Last Saturday, while out running I spotted two men in the sea clambering to get back up the steep gradient of the seawall off Haslar at Gosport.
As the swell threw them up on to land, they attempted to get a foothold. But they were thwarted and dragged back into the sea.
They were two fishermen brothers down from Southampton. One had cast out and slipped, falling into the sea. His brother went in for him as he couldn’t swim.
Another angler was lying on the flat section of the sea wall, holding out a fishing rod to one of the men.
But the force of the waves and slippery surface was making this very difficult indeed.
Instantly, my mind went back to the previous weekend. Whilst walking the dogs, we had watched members of the Gosport and Fareham Inshore Rescue Service at Stokes Bay launch both their craft to look for a man who was believed to have fallen from one of the Isle of Wight ferries.
Sadly, his body was later washed up on the shoreline at Hayling Island. He was only a short distance from the safety of Old Portsmouth, but the strong current took him out to sea.
The two fishermen’s soaked clothes made it even heavier going for them as they desperately reached for the outstretched fishing rod.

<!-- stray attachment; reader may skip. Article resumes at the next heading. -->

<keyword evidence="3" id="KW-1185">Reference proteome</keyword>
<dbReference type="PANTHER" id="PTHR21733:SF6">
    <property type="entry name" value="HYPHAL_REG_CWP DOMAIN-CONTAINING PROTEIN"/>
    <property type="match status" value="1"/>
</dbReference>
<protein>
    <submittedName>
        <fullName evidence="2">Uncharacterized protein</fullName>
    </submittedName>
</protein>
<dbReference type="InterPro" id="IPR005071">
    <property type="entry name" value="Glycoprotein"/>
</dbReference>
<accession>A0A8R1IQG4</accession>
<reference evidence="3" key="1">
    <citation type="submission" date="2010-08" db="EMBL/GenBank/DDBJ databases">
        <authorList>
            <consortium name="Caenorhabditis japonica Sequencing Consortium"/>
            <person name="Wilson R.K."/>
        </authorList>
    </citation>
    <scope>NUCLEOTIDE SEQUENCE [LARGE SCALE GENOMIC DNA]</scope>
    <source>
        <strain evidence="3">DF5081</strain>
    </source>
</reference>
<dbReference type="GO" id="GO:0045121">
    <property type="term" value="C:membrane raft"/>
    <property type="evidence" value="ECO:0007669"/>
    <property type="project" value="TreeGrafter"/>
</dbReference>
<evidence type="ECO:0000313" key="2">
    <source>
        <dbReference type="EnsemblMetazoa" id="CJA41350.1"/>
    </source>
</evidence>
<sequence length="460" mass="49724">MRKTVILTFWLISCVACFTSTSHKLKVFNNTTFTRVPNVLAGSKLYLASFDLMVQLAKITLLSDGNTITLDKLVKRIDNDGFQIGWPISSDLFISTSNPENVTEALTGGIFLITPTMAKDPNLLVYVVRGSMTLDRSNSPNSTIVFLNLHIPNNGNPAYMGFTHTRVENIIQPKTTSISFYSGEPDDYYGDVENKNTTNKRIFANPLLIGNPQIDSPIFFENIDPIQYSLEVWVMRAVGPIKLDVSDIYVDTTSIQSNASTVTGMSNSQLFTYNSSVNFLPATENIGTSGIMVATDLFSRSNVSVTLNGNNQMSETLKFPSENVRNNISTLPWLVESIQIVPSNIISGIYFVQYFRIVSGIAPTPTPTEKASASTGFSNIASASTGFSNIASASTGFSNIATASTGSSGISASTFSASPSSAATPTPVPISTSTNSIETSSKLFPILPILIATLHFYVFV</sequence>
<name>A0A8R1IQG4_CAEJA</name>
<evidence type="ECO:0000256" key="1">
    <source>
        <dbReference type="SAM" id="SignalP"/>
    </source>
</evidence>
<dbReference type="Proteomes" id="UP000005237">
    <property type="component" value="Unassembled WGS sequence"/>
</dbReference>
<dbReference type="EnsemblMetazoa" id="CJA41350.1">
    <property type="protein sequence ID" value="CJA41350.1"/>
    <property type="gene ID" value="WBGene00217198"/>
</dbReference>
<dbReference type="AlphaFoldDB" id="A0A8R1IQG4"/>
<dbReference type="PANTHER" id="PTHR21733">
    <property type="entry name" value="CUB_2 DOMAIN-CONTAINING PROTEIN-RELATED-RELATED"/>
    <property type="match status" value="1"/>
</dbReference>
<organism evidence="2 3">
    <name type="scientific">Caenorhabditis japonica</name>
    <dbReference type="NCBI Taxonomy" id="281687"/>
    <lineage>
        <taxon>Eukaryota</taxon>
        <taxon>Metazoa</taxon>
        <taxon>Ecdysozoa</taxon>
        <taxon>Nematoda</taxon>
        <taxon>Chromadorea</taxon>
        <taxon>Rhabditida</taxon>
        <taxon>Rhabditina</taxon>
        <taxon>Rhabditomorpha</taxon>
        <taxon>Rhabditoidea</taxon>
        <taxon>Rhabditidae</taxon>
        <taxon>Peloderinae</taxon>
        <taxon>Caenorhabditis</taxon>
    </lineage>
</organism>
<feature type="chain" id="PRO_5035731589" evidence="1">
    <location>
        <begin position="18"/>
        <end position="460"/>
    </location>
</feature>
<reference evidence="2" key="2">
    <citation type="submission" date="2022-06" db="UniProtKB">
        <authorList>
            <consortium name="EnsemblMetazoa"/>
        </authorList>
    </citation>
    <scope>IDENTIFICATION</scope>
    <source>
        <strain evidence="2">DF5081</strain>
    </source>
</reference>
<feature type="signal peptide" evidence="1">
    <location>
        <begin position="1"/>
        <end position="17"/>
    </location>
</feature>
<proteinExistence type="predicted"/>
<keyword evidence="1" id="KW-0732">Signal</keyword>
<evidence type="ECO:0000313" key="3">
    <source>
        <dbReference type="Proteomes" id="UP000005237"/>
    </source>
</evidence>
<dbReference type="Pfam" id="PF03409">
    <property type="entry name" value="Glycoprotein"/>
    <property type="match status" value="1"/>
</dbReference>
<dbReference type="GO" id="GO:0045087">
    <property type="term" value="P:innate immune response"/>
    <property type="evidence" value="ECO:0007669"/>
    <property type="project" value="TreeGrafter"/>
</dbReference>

The first man managed to grab on and we hauled him up to safety. His brother soon followed.
They sat shaking from a combination of the cold and pure shock. Their hands were ripped open from trying to cling on to the rough seawall. Blood dripped on to the floor.
Luckily, the kind people at the Stokes Bay golf course were in and helped warm up the men, then offered them use of the shower.
We are so lucky to live on the coast in this lovely part of the country. But days like last Saturday remind all of us how dangerous the sea can be.
It’s a chilling thought, but if those two lads had been on their own fishing with no-one else around, without any doubt they would have been swept out to sea as well.